But this never condones sinful luxury, i.e., luxury above one’s station, the luxury of sensual delight and unbridled self-indulgence, neither what the apostle calls the “daily luxury” of wantonness (II Pet. 2:13, Dutch version).

That sometimes ambition stirs a man to climb the social ladder a round higher is by itself no sin. Scripture cites again and again cases of men who, from lower walks of life, have been elevated to higher stations. But this ambition must be noble. Not to abuse the rise in station as means for more luxurious living: but the nobler life itself in this higher rank must be the attraction, and the freer life merely the result of it.

He, on the other hand, who lives above his station, shows that vanity and self-indulgence is to him the chief attraction, and that already in advance he reaches out toward this more luxurious life, before by diligence and effort he was able to work himself up to that higher place. He then undermines his own future and that of his family. A sin that sometimes goes so far that one stints his children in necessary food, so that in rich apparel he might attract the greater attention in the street.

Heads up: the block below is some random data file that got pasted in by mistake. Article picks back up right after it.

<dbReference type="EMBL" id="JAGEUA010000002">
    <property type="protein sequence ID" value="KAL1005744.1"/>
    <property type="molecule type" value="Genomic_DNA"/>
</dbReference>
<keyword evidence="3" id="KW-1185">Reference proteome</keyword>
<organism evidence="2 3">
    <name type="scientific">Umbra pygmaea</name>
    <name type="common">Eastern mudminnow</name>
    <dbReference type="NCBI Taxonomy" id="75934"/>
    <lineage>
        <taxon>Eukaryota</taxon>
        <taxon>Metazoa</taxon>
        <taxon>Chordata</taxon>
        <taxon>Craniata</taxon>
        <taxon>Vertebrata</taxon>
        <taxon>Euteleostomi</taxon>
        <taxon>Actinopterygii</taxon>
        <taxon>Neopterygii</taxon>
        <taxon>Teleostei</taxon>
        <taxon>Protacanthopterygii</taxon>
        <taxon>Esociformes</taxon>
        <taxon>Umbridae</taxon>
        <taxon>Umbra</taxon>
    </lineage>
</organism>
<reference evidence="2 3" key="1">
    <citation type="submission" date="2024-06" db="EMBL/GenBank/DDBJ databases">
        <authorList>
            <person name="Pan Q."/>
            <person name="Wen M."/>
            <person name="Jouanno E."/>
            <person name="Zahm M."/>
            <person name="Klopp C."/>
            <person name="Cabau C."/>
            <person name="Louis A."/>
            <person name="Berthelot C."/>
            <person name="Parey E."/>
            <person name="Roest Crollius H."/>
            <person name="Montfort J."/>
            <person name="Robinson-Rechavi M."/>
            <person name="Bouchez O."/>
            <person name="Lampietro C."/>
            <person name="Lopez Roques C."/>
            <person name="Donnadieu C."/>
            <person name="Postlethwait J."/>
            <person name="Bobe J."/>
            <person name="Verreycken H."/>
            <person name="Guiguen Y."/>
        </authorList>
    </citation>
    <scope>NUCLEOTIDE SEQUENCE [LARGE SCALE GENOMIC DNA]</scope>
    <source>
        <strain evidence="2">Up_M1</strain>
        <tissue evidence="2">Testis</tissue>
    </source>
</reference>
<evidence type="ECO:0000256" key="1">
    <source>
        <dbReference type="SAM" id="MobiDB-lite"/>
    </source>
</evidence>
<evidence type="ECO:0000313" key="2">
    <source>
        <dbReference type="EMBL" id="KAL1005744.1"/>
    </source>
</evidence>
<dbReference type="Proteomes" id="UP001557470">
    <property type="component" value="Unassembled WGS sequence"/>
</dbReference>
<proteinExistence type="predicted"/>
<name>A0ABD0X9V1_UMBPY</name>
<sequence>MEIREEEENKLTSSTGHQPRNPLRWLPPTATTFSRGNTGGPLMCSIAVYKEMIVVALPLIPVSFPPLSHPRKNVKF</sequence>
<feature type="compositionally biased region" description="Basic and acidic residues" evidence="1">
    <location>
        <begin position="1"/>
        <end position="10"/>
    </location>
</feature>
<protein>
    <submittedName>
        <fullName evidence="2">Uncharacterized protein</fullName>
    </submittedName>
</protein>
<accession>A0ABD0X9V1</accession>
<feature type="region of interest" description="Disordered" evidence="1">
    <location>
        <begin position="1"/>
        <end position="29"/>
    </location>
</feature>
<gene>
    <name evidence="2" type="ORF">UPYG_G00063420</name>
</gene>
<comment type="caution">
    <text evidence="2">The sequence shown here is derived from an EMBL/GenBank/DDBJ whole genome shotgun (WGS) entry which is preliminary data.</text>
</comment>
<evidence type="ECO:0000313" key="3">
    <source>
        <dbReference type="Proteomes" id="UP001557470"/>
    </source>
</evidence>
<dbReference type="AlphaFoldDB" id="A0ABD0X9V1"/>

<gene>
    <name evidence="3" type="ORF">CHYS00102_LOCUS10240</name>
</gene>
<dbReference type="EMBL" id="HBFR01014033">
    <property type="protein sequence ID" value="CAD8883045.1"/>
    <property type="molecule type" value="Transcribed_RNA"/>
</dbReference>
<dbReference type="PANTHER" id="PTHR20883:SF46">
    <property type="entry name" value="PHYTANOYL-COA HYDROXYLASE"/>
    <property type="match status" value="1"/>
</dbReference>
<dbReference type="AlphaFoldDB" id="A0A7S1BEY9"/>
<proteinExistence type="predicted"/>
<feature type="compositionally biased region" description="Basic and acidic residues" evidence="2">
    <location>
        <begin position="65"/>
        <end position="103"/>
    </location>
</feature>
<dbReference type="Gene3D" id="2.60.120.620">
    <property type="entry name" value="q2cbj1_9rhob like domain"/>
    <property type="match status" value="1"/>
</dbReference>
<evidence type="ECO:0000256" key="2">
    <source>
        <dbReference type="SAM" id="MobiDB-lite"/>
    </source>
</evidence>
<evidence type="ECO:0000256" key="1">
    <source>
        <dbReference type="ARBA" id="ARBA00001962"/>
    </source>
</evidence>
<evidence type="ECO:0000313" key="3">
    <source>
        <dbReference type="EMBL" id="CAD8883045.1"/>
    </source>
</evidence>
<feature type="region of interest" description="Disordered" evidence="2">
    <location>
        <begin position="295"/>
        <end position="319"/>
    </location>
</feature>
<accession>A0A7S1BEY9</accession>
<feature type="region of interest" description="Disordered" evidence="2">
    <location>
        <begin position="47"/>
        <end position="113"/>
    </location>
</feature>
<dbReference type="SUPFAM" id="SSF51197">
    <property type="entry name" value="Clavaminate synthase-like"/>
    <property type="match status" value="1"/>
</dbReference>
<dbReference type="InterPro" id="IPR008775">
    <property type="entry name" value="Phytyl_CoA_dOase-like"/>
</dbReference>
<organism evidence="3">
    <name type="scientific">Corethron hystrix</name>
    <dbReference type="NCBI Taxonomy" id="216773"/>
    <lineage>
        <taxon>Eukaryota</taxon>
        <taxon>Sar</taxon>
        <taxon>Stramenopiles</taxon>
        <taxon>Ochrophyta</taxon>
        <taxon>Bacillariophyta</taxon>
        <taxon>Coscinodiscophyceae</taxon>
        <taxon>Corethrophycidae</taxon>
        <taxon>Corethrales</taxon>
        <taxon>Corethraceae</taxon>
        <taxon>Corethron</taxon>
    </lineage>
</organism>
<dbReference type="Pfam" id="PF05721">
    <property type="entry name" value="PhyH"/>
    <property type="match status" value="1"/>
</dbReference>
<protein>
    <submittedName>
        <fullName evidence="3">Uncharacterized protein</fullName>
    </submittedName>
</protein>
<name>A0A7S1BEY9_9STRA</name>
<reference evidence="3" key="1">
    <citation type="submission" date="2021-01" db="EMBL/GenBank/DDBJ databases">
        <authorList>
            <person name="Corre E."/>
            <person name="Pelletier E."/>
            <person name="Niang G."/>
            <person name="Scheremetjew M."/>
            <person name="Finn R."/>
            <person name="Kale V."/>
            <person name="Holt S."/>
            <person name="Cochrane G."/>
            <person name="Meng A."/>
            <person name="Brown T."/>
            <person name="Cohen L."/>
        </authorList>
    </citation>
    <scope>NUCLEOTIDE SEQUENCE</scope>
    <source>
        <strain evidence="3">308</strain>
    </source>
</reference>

Neither let anyone say: “As long as I have the means, I am free to buy what luxuries I please.” For God did not provide these means for you and your family alone. He made you steward over these means so that, among other things, you should remember His church as well, His institutions, His poor, and if possible lay something by against the day of evil.

But luxury becomes far more evil still, even when means increase, when that which makes you pursue it is the sinful motive to live a life of self-indulgence, in your pomp and vanity to please yourself, and to gratify the voluptuary desire that stimulates you.

For then flesh rules spirit, and you have subverted the order of the living God, who has called you and still calls you, by your spirit to govern your fleshly desires and the lust of your eyes.

Then you dishonor your divine childship that, like a child of the world, you might satisfy your cravings.

Then you go away from God, and turn to the paths where Satan awaits you, to entice you and to tempt you.

This our fathers have felt and realized, and for this reason they have insisted especially in daily life upon sobriety, upon soundness of sense and simplicity.